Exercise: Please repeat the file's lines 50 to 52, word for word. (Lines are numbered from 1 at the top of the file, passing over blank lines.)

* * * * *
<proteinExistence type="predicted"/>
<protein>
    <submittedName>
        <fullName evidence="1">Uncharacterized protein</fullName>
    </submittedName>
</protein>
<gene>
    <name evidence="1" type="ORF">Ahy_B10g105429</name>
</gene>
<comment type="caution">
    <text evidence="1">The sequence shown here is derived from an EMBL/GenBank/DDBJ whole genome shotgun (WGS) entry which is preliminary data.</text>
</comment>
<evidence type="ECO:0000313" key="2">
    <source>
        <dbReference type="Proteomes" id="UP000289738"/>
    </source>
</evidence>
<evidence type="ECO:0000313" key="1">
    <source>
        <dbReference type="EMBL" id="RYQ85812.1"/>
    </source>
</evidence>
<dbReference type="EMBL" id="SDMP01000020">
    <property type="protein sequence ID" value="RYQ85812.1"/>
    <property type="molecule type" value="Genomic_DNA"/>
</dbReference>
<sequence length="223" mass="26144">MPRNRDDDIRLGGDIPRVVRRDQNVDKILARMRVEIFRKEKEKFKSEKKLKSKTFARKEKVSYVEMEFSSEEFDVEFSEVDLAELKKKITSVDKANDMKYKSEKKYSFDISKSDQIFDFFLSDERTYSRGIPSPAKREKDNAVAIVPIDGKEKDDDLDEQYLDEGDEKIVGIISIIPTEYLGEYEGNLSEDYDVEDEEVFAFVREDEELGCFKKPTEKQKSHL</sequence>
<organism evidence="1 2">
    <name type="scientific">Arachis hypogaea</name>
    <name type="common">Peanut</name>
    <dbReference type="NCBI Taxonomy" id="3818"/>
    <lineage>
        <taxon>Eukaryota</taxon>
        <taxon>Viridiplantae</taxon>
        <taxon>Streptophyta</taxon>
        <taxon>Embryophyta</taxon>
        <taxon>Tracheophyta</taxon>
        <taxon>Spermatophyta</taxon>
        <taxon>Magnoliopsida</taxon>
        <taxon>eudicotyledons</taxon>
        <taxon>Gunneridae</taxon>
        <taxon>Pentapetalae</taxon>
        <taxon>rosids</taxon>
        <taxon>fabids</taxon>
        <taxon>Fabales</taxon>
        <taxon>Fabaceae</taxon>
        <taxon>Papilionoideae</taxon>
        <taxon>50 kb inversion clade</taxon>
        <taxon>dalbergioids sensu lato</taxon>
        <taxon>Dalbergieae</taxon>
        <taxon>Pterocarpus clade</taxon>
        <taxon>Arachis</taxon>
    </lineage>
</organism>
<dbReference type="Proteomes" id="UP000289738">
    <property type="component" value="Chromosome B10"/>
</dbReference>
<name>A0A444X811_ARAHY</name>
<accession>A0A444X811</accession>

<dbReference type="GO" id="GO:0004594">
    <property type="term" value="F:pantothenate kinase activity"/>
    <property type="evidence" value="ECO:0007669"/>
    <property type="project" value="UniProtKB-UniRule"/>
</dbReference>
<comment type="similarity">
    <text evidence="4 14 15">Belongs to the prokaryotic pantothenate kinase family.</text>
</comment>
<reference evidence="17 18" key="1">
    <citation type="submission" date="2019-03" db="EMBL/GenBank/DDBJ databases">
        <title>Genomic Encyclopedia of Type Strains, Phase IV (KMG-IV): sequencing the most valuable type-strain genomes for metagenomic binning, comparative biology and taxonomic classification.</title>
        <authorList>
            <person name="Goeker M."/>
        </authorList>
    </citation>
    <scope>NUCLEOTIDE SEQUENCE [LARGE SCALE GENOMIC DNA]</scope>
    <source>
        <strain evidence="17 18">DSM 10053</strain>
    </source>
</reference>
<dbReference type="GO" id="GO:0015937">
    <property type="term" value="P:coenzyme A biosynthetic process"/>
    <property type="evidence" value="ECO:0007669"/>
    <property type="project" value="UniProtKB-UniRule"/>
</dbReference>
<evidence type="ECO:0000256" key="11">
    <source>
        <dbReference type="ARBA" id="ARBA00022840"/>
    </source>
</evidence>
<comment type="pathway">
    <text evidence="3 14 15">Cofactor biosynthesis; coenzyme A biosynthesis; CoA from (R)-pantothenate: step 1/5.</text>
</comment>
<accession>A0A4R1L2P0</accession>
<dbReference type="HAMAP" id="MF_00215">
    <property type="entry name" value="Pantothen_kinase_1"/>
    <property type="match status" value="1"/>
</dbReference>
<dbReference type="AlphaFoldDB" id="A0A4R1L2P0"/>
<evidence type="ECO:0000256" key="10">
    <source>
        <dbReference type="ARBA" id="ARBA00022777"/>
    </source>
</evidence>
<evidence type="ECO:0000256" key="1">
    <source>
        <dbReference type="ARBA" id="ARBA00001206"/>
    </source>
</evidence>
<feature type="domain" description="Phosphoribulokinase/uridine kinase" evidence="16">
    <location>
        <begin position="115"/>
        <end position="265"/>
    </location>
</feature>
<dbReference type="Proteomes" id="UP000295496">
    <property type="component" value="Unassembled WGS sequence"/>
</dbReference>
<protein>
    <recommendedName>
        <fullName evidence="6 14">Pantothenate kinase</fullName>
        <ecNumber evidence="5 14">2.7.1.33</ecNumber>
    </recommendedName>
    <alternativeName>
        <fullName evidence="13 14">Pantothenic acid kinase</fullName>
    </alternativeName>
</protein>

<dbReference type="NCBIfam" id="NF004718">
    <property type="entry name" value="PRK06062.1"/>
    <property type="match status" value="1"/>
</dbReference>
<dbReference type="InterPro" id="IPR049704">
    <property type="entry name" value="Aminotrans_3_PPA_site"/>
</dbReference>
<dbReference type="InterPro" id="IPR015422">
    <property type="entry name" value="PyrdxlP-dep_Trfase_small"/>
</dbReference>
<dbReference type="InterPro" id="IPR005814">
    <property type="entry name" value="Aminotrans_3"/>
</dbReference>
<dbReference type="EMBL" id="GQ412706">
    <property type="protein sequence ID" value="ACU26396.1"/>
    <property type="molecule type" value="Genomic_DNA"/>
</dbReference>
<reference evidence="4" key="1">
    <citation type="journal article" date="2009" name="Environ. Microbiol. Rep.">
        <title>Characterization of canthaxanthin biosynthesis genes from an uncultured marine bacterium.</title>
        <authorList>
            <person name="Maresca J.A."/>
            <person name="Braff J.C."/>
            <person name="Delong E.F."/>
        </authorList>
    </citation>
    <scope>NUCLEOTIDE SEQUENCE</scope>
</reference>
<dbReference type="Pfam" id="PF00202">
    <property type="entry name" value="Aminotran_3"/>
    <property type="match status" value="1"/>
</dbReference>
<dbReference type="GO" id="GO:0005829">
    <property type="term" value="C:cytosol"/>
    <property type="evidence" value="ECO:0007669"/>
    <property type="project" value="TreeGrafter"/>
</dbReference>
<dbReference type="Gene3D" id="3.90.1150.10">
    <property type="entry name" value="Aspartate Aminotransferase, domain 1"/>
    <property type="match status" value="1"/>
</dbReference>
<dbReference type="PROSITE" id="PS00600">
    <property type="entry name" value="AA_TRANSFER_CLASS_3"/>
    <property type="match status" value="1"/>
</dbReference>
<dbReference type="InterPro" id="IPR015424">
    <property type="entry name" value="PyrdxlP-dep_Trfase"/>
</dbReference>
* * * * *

        <taxon>Dalbergieae</taxon>
        <taxon>Pterocarpus clade</taxon>
        <taxon>Arachis</taxon>